ROIC: Return On Investment Capital

From: Ameen Kamadia

In this issue, you get a two for one offer: an investing lesson and a marketing lesson.

It all starts with my Dad. You see, he is thinking of retiring from the mortgage business and is looking for something to do in retirement, besides sitting around at home. (He doesn't play golf.) So he has been going to some of the stock investment seminars advertised on TV. At one such seminar, the presenter mentioned a book called Rule #1 by Phil Town. Dad bought it and I picked it up from his library.

The book is basically an explanation of Warren Buffet's investment philosophy with some financial tools thrown in, to create an investment formula.

The philosophy is simple. The author says that any stock you consider buying has to pass the test of the 4 M's. They are:

Meaning: You must understand what the company does, and must like what the company stands for. You must be willing to invest in this company as if your family's livelihood depends on it.

Moat: The company must have some competitive advantage over its competition.

Management: The company must have management that cares about the company more than about their salaries and quick profits.

Margin of Safety: You must be able to buy the stock at a price at least 50% lower than the book value of the company.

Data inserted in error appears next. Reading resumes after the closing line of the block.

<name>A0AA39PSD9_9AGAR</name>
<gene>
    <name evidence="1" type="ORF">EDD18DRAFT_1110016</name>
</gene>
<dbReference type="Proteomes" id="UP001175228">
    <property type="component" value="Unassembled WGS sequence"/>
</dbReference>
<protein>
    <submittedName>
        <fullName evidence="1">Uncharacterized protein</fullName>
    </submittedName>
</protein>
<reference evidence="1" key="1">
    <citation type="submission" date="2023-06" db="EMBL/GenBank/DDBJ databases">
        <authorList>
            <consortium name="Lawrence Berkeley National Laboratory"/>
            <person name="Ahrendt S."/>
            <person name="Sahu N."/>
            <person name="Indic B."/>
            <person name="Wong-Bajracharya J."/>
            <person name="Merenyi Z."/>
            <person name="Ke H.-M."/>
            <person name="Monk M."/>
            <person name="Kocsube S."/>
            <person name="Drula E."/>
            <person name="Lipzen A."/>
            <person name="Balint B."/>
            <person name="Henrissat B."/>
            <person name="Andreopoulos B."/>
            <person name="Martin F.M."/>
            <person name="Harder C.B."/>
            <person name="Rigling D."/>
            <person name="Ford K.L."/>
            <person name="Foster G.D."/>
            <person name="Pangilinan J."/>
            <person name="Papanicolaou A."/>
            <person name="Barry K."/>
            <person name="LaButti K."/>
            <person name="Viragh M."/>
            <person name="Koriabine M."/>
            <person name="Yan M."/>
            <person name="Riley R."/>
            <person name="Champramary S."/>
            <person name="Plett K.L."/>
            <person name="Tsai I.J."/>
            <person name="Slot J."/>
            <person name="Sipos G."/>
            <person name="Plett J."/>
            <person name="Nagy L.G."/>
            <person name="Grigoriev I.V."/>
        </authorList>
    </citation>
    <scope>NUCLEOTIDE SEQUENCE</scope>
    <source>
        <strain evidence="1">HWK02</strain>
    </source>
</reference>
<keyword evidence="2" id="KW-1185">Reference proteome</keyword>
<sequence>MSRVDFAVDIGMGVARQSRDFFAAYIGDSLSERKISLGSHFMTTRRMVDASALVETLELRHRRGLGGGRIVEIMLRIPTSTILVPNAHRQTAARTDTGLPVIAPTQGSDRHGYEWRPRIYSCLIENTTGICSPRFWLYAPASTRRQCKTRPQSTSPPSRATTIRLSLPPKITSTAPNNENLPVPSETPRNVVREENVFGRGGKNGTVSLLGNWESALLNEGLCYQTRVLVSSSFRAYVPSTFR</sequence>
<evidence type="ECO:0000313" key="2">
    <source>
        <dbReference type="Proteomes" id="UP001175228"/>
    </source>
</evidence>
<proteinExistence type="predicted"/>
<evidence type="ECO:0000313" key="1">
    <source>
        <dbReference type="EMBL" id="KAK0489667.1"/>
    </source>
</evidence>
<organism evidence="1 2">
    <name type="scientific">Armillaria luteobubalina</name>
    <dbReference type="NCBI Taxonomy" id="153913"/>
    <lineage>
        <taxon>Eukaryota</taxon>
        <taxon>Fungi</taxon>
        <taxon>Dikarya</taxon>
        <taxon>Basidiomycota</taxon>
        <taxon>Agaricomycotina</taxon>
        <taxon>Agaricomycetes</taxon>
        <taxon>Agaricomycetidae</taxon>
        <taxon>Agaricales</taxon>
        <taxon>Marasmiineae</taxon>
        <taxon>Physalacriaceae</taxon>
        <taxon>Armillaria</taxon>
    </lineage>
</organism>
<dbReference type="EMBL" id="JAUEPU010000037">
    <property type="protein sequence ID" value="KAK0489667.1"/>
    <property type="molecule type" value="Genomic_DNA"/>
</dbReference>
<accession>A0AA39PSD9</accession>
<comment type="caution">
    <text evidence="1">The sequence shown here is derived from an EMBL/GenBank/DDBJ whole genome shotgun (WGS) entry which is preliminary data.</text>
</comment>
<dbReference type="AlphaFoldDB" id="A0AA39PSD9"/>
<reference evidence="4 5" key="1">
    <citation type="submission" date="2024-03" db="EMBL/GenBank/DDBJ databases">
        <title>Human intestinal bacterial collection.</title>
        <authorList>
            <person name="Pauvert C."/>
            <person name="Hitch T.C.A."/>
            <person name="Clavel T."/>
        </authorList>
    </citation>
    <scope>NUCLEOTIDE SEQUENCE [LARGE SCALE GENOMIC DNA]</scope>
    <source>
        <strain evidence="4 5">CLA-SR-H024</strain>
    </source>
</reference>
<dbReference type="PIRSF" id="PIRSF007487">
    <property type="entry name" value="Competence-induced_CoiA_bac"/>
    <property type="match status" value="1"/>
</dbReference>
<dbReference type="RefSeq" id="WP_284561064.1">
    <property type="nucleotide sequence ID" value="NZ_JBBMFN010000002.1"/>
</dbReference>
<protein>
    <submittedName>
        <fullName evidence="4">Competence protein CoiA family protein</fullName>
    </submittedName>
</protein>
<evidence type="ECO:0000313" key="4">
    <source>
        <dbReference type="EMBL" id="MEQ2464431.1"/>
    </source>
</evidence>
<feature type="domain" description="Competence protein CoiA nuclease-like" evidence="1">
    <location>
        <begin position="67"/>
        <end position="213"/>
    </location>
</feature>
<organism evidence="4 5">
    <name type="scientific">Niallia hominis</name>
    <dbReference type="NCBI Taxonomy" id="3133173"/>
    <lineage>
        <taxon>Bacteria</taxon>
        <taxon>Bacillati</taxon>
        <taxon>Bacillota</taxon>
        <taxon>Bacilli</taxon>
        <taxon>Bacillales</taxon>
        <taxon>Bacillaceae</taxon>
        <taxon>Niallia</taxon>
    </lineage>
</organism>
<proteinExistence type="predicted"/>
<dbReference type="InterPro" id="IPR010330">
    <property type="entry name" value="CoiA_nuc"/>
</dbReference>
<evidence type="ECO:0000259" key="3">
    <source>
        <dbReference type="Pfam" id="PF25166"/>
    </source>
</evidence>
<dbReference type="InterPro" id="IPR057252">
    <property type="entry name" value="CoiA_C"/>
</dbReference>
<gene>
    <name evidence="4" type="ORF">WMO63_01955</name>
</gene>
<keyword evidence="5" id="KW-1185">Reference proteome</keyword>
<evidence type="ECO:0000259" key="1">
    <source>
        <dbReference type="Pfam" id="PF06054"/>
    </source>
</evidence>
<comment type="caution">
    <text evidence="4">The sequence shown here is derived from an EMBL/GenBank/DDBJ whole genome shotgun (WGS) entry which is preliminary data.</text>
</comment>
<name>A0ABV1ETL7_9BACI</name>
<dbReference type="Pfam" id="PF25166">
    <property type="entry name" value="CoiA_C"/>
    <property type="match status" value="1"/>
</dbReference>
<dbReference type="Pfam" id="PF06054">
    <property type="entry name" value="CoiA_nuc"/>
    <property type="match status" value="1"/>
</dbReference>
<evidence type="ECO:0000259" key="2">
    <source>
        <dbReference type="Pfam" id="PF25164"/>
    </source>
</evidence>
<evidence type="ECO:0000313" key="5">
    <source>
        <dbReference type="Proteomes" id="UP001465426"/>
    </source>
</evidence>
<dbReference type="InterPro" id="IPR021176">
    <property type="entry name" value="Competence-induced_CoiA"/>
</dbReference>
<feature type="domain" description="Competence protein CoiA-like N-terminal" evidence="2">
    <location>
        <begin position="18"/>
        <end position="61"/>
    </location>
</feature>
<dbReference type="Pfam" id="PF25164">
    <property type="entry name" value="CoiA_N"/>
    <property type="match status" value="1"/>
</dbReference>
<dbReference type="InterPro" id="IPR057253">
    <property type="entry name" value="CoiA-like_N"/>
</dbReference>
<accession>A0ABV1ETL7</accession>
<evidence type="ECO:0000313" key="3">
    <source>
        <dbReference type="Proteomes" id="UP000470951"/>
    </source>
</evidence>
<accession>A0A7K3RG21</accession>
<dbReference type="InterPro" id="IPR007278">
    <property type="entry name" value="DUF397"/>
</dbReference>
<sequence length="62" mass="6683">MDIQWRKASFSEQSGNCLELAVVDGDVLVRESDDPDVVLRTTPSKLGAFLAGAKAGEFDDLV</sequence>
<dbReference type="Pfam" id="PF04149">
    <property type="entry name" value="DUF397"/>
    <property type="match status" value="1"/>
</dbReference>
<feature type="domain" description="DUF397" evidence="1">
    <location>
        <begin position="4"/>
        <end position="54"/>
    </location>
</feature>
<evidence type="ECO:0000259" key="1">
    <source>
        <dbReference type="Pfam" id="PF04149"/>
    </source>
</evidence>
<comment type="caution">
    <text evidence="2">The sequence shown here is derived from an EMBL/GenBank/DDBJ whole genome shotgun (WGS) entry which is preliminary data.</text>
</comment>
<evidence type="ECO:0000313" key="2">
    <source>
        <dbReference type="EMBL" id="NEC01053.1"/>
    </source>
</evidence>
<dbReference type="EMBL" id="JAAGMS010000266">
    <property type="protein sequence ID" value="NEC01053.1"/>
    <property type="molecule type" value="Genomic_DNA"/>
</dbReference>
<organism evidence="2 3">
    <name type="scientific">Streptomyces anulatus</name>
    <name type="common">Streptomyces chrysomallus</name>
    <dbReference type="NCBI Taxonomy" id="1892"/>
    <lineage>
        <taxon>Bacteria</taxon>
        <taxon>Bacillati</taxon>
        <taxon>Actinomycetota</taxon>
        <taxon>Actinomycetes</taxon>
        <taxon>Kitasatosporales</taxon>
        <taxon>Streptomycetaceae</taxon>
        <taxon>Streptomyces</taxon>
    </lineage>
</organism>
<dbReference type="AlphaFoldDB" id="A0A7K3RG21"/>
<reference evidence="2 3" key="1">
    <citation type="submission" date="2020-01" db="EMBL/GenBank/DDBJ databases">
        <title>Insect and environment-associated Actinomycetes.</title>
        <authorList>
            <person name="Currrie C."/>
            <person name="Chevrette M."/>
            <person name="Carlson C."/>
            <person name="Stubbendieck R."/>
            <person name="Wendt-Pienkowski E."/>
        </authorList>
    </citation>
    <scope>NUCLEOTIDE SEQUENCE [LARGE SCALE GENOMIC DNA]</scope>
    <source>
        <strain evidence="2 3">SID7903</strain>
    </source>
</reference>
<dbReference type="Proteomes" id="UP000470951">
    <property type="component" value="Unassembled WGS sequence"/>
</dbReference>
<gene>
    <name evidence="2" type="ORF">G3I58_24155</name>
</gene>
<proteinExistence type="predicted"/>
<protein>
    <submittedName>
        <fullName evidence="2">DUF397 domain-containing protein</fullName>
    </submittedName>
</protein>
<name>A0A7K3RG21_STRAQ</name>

For more clarification on these principles, either pick up the book or any other book about Warren Buffet's investment style.

Now we get to ROIC. ROIC stands for Return On Investment Capital. In other words, it is the percentage of return you have made on your investment. The higher the ROIC, the better. According to the author, we should only consider investing in companies that have a ROIC growth rate of at least 10% a year.

Having a good ROIC growth rate, over 10% a year, also tells us that the company has a good Moat. If the Moat starts to get smaller or competitors cross the Moat and attack the company, the ROIC will suffer and we, as investors, will be alerted that there is a problem with the company.

That is the investment lesson.

Here is the marketing lesson.

Notice how the ROIC tells us if the company has a Moat (competitive advantage), and the better the advantage, the more money the company makes for its owners.

You as a loan officer or mortgage broker are also a company. You need to determine your ROIC. What percentage return do you receive on the money invested into your business?

If you want to increase your ROIC, and thus make more money, you need to improve your Moat.

In our world, the word Moat is another name for USP (Unique Selling Proposition). Not only do I say it, but Warren Buffet is indirectly backing me up when I say that you need to have a USP to make more money.

I go over in detail, how to create your own USP in my Jump Start Your Mortgage Career E-Class, and if you need help creating your USP, I suggest you check it out. The sooner you do, the sooner you can start earning a larger paycheck.

Here's an example: To take advantage of the recent boom in foreclosures, I have decided to go after this market. My USP is, "I help homeowners avoid foreclosure." It's simple and it tells what I do. We actually provide 4 alternatives to homeowners, not just refinancing. If all I did was refinance I would use, "I help homeowners in foreclosure refinance their loan to avoid losing their homes."

USPs seem simple to create, but they are anything but. In fact, the lesson on USPs in my course is the most difficult, but I believe the most important. If you don't have one, there is no reason for prospects to judge you on anything other than price. And fighting over price is no way to run a business.

Happy Originating!




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